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The Journal of Heart and Lung Transplantation
International Society for Heart and Lung Transplantation.

First implantation in man of a new magnetically levitated left ventricular assist device (HeartMate III)

      Outcomes of heart failure patients supported by a continuous-flow left ventricular assist device (LVAD) have steadily improved during the past decade, largely due to better patient selection and management.
      • John R.
      • Naka Y.
      • Smedira N.G.
      • et al.
      Continuous flow left ventricular assist device outcomes in commercial use compared with the prior clinical trial.
      • Jorde U.P.
      • Kushwaha S.S.
      • Tatooles A.J.
      • et al.
      Results of the destination therapy post-Food and Drug Administration-approval study with a continuous flow left ventricular assist device: a prospective study using the INTERMACS registry (Interagency Registry for Mechanically Assisted Circulatory Support).
      Nevertheless, adverse events, such as bleeding, infection, stroke, and thrombus, persist and limit the overall effectiveness of this therapy. Bleeding is the most common serious adverse event that results from the extensive surgery required for implantation and blood component damage due to shear forces in the small blood flow paths of current design axial-flow and centrifugal-flow pumps. Excessive bleeding results in reoperations, intensive care time, and total hospital stay, which greatly increases a patient’s exposure for infection. The current clinically used pumps create levels of shear force that can activate platelets and damage von Willebrand factor, causing a disruption in the coagulation system that can manifest as thrombosis or gastrointestinal bleeding.
      The HeartMate III LVAD (Thoratec Corp, Pleasanton, CA) is a new compact intrapericardial centrifugal-flow pump with a full magnetically levitated rotor (Figure 1). The design differs from currently used devices due to actively controlled rotation and levitation of the rotor allowing gaps in the blood flow that are 10 to 20 times wider, which may minimize blood component trauma and result in more stable coagulation. The HeartMate III is now under clinical investigation, and we present here a case report of the first implantation of the device to support a patient with severe heart failure.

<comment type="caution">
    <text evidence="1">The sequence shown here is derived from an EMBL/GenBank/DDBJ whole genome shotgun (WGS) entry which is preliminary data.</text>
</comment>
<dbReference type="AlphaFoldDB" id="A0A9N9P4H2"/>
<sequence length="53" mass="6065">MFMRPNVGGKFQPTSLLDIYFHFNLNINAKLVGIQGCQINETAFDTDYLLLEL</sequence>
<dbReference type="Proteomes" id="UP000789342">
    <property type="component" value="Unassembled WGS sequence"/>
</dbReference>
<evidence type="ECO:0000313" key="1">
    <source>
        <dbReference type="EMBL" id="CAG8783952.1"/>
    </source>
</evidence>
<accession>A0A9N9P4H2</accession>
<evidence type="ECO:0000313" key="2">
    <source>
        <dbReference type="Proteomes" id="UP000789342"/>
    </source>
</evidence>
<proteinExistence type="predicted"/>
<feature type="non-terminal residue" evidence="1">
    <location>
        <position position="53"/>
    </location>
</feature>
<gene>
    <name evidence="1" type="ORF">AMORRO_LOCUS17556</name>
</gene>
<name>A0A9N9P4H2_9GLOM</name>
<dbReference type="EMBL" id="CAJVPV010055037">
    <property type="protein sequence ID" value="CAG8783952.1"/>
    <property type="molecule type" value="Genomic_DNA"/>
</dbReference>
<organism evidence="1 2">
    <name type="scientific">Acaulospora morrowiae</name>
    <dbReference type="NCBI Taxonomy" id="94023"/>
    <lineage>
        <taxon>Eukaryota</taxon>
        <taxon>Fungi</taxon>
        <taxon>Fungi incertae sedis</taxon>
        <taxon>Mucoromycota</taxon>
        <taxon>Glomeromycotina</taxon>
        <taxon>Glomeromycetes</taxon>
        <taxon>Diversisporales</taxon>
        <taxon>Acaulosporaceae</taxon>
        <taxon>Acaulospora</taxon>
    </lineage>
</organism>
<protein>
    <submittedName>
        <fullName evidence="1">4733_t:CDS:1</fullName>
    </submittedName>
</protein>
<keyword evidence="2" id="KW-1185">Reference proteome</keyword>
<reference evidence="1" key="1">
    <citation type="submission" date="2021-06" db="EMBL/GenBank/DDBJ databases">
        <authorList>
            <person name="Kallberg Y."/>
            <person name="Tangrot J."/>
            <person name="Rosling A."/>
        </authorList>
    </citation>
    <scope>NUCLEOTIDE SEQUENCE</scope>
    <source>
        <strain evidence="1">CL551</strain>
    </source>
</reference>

Figure thumbnail gr1
      Figure 1The Heart Mate III left ventricular assist device blood pump with the full magnetically levitated rotor allows large pump gaps. Blood flow is received from the left ventricle and is pumped through a graft attached to the ascending aorta.
      The patient is a 55-year-old man with the diagnosis of dilated cardiomyopathy and a recent history of multiple hospital admissions due to worsening heart failure symptoms. With multiple medications, the mean arterial blood pressure was 70 mm Hg, cardiac index was 2.1 liters/min/m2, and the left ventricular ejection fraction was 10% to 15%. He was classified as Interagency Registry for Mechanically Assisted Circulatory Support Profile 3. After meeting the HeartMate III Conformité Européene Mark Study inclusion criteria, the patient gave informed consent, and the implantation was performed by Dr. Schmitto and his team at Hannover Medical School, Hanover, Germany on June 25, 2014.
      After a median sternotomy, the pericardium was only partially opened to help protect right heart function yet allowing access to the vena cava and aorta for cardiopulmonary bypass cannulation. Once full cardiopulmonary bypass was started, the pericardium was fully opened, the heart was elevated, and the myocardium was cored with the HeartMate coring knife approximately 1 cm medial to the left ventricular apex. The sewing cuff was attached around the apical opening with 2-0 Ethibond pledgeted sutures. The inflow conduit was inserted into the left ventricle, and the device was quickly secured to the heart with a locking mechanism. The outflow graft was trimmed for length and anastomosed to the ascending aorta. The percutaneous lead (driveline) was externalized with a double-tunnel technique and exited through the right upper quadrant of the abdominal wall. Cardiopulmonary bypass lasted 59 minutes, and the total operative time was 149 minutes.
      The patient tolerated the procedure well, with minimal blood loss and no other complications, and was transported to the cardiac intensive care unit in stable condition. A postoperative chest X-ray image shows the position of the device in the chest (Figure 2).
      Figure thumbnail gr2
      Figure 2A postoperative chest X-ray image shows the position of the Heart Mate III left ventricular assist device at the apex of the left ventricle and the percutaneous lead traversing along the diaphragm to the right upper quadrant of the abdomen.